3. Cross-cultural Expansion: The website host You-zheng Li’s conception of comparative semiotics involves multiple dialogues between disciplines, schools, cultures, societies and histories. Thus, general semiotics cannot be reduced to a certain fixed theoretical system or to any established new discipline in human sciences. Rather it should be regarded as an epistemological orientation and a methodological strategy based on different intellectual sources. In other words, it plays a role of scholarly strategy and operative steering. Therefore we prefer to say that semiotics is a way to use knowledge, rather than knowledge itself. In this case, so-called general semiotics does not need to become a fixed theoretical system. Nevertheless, with such a strong strategic understanding, it must inherit all past successful interdisciplinary-theoretical practices, especially the structural movement. A cross-cultural semiotics doesn’t hold that there is a simplistic interaction between the established western theory and the traditional nonwestern history. Rather it insists in the necessity to systematically reorganize mankind’s knowledge of the humanities.

4. Human Sciences: It is true that a history of semiotics involves all fields of human knowledge. Comparative semiotics suggests there is a special link that exists between semiotics and human sciences; in other words, semiotics, in particular, should focus on the conceptually blurry or uncertain intellectual discourse. For this reason, cross-cultural semiotics is able to become an essential part of the current semiotic practice throughout the world. In fact,  semiotic ways of thinking tends to be critical of both western and nonwestern traditions in the human sciences, and instead seeks to renovate the two traditions along a new empirical-positive direction. In opposing the post-modernist nihilist rhetoric, in the future we should firmly emphasize the rational goal of human sciences, including semiotics. Extreme relativism and artistic nihilism are an  “intellectual cancer” in these technical times. In this sense, Hedeigerrian criticism of technology  in fact  helps maintain the domination of technology.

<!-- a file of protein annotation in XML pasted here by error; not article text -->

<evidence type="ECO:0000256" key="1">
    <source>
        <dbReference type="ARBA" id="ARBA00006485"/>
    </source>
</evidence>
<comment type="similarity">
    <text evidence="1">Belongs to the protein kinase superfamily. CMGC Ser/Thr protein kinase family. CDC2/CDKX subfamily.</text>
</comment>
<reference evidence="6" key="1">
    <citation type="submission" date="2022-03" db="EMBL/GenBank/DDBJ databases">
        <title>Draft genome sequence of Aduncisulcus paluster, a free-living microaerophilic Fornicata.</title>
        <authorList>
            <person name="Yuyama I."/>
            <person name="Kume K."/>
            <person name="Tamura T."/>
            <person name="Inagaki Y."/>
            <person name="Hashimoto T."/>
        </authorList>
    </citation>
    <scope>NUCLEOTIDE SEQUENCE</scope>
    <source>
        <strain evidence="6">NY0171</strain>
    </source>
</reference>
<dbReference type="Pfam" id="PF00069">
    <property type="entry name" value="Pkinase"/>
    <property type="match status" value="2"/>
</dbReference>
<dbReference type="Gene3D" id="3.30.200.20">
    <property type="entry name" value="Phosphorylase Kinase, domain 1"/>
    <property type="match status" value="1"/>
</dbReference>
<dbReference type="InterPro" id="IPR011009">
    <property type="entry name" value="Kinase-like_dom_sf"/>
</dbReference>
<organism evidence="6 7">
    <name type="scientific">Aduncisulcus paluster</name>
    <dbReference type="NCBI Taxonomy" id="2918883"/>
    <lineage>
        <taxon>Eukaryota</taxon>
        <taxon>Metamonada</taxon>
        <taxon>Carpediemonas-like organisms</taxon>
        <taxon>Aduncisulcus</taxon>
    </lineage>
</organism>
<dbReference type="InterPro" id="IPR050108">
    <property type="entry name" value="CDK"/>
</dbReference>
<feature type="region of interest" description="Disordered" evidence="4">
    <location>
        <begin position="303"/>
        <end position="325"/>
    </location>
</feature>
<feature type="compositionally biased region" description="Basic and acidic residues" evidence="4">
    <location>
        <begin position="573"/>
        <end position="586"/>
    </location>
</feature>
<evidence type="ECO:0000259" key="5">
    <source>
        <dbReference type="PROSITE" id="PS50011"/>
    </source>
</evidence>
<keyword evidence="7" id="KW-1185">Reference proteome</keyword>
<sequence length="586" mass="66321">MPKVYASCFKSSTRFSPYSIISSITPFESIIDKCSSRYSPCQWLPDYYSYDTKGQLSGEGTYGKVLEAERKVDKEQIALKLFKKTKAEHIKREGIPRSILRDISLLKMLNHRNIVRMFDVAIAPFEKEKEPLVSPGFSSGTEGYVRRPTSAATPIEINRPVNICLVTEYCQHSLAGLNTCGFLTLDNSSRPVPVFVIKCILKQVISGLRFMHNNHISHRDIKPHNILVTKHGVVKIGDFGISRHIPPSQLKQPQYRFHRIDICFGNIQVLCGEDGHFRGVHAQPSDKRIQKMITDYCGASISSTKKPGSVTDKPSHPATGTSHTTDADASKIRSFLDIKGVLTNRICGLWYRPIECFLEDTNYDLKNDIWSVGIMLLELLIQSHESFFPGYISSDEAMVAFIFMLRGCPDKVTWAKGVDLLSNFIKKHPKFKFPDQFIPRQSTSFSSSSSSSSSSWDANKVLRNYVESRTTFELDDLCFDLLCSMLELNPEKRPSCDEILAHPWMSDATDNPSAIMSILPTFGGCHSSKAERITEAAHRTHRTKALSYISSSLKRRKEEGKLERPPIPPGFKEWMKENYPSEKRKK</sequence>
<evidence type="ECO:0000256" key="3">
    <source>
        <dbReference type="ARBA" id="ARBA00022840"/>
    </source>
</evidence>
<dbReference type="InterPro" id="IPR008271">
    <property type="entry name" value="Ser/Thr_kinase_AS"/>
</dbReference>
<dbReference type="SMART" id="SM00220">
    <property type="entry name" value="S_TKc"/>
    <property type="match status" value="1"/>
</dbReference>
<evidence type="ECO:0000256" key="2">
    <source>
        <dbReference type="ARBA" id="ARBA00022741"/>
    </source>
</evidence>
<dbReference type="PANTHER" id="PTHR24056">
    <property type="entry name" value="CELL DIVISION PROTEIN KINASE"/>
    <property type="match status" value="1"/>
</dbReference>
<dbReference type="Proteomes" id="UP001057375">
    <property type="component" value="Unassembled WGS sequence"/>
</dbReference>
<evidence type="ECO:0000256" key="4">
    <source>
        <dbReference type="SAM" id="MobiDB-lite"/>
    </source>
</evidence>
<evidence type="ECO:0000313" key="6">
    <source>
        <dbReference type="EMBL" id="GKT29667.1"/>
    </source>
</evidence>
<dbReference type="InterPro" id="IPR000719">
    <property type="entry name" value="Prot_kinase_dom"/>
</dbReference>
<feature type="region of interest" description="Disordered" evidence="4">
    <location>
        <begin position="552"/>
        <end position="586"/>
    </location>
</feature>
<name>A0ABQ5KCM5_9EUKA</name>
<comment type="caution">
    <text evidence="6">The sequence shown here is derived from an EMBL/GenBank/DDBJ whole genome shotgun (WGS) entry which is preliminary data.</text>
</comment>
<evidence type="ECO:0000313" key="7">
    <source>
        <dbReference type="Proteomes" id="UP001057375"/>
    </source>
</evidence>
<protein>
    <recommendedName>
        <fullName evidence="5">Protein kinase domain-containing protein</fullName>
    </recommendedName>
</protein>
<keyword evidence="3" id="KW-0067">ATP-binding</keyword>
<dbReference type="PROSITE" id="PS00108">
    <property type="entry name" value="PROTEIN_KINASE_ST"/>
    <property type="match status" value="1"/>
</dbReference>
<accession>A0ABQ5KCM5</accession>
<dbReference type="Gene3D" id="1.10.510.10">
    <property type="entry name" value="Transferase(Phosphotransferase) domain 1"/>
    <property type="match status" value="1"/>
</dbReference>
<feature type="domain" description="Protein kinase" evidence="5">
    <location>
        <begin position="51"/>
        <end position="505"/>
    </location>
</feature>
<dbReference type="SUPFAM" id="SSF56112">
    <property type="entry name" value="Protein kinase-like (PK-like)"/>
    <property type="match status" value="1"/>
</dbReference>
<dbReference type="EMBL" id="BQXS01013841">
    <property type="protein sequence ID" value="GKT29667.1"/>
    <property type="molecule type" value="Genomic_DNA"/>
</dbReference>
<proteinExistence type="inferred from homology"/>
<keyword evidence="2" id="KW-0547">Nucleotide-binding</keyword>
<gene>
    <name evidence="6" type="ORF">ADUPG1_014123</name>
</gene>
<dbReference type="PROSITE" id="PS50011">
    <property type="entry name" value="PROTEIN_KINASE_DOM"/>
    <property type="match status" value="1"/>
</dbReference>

5. Chinese Semiotics: Among all of the comparative semiotic practices, that between the western science/theory and Chinese history/ethics could play a much greater role worldwide. This could lead to a highly fruitful results in connection with the humanities, ethical thought and semiotic theory. It means that intellectual interaction between the strongest theoretical tradition of the West and the richest historiographic tradition of China could make a constructive contribution to the further modernization of global human sciences in future.

6. Ethics: Li’s semiotic conception is that in two areas ethics is related to semiotics: there are ethics as the essence of human sciences and ethics as the motivational determination of semiotic practice. Accordingly, the ethical aspect is related to the orientation and consequences of scholarly activities, including semiotics. In these times of globalization, ethical scholarship also must be reorganized employing an interdisciplinary- and a cross-cultural-directed strategy. In this sense, classical Chinese ethics, namely the original Confucian ethics (not it’s historical political- ideological distortion) will play a positive part across the world when dealing with human sciences in general and semiotic scholarship in particular.

7. Website: The website host You-zheng Li, who has independently worked on both Chinese and Western humanities under different social-cultural-academic conditions over the past several decades. He introduces observations and analysis to Chinese and international scholars interested in semiotic practice and the progress of the humanities. However, due to technical and linguistic restrictions, this website can only make Li’s publications available as electronic texts very gradually. Its principal purpose at present is to provide Internet users with an intellectual outline of Li’s comparative semiotic/ethical scholarship.

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2005/03/19